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Diesel Life Expectancy...

Discussion in '1982-Present GM Diesel' started by FastFob, Sep 28, 2002.

  1. FastFob

    FastFob Registered Member

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    How many miles Can a Diesel go before a motor rebuild/Re-Ring?
    I'm thinking about getting a 3/4 Sub with a diesel.
     
  2. jeffro

    jeffro 1/2 ton status

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    Properly maintained, at least 1/4 million.
     
  3. BigBluOx

    BigBluOx 1/2 ton status

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    Ditto... AT LEAST 1/4 million /forums/images/icons/grin.gif /forums/images/icons/grin.gif My last one went in excess of 300,000 before I took it to a 'green' mechanic /forums/images/icons/frown.gif .

    Jon
     
  4. OFFRDK5

    OFFRDK5 1/2 ton status Premium Member

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    I would say 1/4 million is barely broken in. Don't take yer Diesel to a "green" mechanic. They will make you sorry!!!
     
  5. BlueBlazer

    BlueBlazer 1/2 ton status

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    Barely broken in my ass, its not like its a Cat or Cummins or one of the big Detroits, what applies to class 8 engines doesnt exactly apply to 6.2s as far as longevity goes no matter how many stories you hear.
     
  6. OFFRDK5

    OFFRDK5 1/2 ton status Premium Member

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    Why do you compare an engine in a normal driving vehicle to big rigs?
     
  7. BlueBlazer

    BlueBlazer 1/2 ton status

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    Cause you made the statement that after 250,000 miles its just barely broken in, that statement would be true for a class 8 truck diesel, but definitely not a 6.2.
     
  8. Tybee

    Tybee 1/2 ton status

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    Your one of very few that own a 6.2 that dont like them. Well now your engines f**ked so go spend 5 grand or what ever your going to pay for the cummins to make yourself happy. /forums/images/icons/laugh.gif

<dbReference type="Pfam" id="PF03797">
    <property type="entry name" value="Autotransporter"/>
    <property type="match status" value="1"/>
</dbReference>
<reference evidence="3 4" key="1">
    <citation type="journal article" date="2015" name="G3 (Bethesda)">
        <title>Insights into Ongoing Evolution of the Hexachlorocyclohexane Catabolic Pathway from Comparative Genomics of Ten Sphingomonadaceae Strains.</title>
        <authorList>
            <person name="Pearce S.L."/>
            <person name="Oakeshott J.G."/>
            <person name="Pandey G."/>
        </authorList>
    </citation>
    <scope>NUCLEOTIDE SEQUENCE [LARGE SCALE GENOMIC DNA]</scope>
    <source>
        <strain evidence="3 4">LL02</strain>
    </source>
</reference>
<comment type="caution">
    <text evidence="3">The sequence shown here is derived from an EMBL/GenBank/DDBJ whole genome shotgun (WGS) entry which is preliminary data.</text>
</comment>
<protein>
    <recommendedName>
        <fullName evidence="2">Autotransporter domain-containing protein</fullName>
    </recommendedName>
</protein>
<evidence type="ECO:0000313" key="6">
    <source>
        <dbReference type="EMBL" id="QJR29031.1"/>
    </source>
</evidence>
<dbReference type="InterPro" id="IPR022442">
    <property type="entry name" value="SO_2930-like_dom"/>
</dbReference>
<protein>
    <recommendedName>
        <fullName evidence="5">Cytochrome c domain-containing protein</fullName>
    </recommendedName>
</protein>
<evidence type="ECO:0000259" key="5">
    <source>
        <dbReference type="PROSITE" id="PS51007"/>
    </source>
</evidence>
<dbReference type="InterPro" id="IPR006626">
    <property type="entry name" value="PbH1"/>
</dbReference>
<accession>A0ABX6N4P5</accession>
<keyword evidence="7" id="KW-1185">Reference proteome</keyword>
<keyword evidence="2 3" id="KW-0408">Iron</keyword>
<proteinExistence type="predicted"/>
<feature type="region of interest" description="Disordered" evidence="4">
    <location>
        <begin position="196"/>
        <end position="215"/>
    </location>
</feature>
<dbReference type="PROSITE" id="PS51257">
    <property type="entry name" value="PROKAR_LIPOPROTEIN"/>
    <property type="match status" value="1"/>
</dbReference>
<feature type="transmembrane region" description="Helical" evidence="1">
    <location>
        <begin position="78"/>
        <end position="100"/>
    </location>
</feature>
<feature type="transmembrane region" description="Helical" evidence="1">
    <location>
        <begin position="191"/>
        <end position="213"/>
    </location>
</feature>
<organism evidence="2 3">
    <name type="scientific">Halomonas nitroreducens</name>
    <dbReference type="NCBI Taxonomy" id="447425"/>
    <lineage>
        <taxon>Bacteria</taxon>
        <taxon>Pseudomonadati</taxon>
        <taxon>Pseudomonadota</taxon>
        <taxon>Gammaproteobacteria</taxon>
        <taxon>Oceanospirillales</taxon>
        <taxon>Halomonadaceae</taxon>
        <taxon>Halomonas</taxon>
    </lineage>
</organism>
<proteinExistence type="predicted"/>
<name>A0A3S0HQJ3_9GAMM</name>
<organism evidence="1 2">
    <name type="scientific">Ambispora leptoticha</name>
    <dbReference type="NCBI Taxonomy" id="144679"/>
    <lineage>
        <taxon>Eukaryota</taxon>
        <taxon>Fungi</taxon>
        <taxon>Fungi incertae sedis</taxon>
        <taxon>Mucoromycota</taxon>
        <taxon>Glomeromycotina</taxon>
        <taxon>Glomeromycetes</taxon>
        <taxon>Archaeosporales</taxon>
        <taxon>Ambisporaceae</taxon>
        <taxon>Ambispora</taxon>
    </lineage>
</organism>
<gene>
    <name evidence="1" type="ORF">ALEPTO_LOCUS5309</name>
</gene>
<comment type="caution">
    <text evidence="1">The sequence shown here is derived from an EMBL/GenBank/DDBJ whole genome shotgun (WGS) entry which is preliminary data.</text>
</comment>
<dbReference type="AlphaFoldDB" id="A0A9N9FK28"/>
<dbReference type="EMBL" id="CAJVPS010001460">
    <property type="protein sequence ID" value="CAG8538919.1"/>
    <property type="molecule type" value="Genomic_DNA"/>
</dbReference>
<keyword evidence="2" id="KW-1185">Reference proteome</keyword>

9. BlueBlazer

    BlueBlazer 1/2 ton status

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    Actually it was 2000, about the cost of a Banks Turbo kit for a 6.2.
     
  10. Tybee

    Tybee 1/2 ton status

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    Well thats not to bad.
     
  11. Can Can

    Can Can Pusher Man Staff Member Super Moderator

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    Actually, I would say that 250k is the halfway mark of a well maintained and well treated 6.2's lifespan. If maintenance isn't the owner's strongpoint I would say you could expect closer to 300k-350k out of the engine.

    To say that at 250k a 6.2 is "barely broken in" is irresponsible and inaccurate. Of course coming from you, such bravado is far from surprising. /forums/images/icons/tongue.gif
     
  12. arveetek

    arveetek 1/2 ton status

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    I know of several 6.2L engines with over 500,000 miles on them and still running fine. But I don't think that's the typical life-span.

    It all depends completely on how well maintained they were. Most I've dealt with lasted at least 150,000 before needing any service whatsoever, such as injector pumps and injectors. 200,000 + seems to be fairly typical before long block service is required.

    I don't have any idea how many miles are on the engine in my '81. I bought it from a salvage yard. It was locked up due to rust in the cylinders. The yard didn't know why it was pulled. The bearings looked like new. I just honed the cylinders, polished the crank, and put her back together. That was over 60,000 miles ago and she runs better than ever.

    The engine in my K-10 has less than 5000 miles on it after the PO rebuilt it.

    An '86 Suburban 6.2L I used to own had over 130K on the clock and ran perfect.

    Casey
     
  13. imiceman44

    imiceman44 1 ton status

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    I agree with most of the guys, maintenance is the key, I bought my van with a 6.2 thinking it would be with me forever, it had less than 100k on it, but unfortunately, the PO had never changed the oil for the 5 years he owned it and he towed a boat with it. Well needless to say when the oil came out it was silver not black, and as expected I pull out the caps and I find no bearings.
    But The blazer that I have had for 2 years and have racked more than 50k on it myself after the PO miantained it pretty well for the 150K he put on it, I would say it's half way through it's life.
    I know from what I have seen that diesels tend to live longer, I guess it's because they are built to take higher pressure and higher temps.